Destruction of Brazil's Amazon rainforest has dropped by nearly a third during the last year to its lowest rate in the last seven years, according to Brazilian government figures. The preliminary numbers were just released by Brazil's Environment Ministry with the final figures expected in November.
The figures show that an estimated 9,600 square kilometers (3,700 square miles) of rain forest were cleared in the year ended July 31, compared to 14,039 square kilometers (5,420 square miles), the previous year. The rate is the lowest since 2000. The highest, at 27,429 square kilometers (10,590 square miles), was recorded in 2004.
Brazilian authorities say that deforestation has been reduced due to greater controls on illegal logging, improved certification of land ownership and more initiatives to preserve the forest.
Marina Silva, the environment minister, told a news conference in the capital Brasília: "It's a great achievement for Brazilian society. It reflects a new environmental governance."
But environmentalists say deforestation has slowed largely because of the strengthening of Brazil's currency and a drop in the price of soybeans, which makes it less profitable to clear forest to grow the crop.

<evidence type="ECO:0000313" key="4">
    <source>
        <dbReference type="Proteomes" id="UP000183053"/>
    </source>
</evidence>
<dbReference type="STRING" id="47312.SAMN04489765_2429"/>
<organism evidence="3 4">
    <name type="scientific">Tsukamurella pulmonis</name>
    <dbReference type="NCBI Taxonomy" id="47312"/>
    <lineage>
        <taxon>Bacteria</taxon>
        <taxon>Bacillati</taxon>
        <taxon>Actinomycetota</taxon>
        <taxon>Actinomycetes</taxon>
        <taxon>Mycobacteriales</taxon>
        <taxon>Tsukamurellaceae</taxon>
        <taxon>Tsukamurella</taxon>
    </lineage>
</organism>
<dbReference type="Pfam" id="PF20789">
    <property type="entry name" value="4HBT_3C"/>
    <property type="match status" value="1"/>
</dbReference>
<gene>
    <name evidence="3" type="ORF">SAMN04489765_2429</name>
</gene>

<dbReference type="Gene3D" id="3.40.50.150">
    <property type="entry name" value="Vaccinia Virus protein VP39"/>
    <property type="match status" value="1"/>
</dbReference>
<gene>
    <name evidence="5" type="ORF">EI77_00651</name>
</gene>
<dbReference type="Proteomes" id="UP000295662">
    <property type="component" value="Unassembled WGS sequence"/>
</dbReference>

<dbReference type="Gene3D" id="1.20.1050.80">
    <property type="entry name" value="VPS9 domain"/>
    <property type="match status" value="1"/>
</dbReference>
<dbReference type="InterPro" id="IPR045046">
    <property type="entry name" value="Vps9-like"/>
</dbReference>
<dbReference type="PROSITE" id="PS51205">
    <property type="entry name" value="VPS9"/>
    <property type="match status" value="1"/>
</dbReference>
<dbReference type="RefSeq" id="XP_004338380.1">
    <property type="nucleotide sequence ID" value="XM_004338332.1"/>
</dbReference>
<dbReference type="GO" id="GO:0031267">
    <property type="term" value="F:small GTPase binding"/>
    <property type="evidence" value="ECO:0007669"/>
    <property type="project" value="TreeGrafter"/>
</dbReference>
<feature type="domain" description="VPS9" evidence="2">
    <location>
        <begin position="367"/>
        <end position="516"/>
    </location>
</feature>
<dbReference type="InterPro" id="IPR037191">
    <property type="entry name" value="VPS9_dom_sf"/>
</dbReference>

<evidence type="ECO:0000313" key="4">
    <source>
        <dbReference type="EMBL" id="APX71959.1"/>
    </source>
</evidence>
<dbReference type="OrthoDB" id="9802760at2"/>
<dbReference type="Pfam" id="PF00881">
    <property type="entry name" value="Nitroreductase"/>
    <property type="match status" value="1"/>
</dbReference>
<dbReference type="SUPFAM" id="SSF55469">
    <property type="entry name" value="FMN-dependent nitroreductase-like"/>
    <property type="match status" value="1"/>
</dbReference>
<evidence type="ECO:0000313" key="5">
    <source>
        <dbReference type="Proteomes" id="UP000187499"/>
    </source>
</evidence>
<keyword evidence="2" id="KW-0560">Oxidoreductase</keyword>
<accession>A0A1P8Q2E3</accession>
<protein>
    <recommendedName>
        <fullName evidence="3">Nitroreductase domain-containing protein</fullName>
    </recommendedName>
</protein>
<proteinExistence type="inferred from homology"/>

Paulo Moutinho, of the Environmental Research Institute of the Amazon, said: "Awareness and policies improved in the federal and state governments, but the real test is if rates fall during a commodity price rally."
He added: "I'm optimistic but it's too early to celebrate."
Brazil has often been accused of allowing its farm exports to contribute to destruction of the Amazon.
The government under Brazilian President, Luiz Inácio Lula da Silva, has increased police raids on illegal logging and expanded protected areas.
At the same time, though, it has built roads and hydroelectric plants in the region, which conservationists fear could increase deforestation in the long term.
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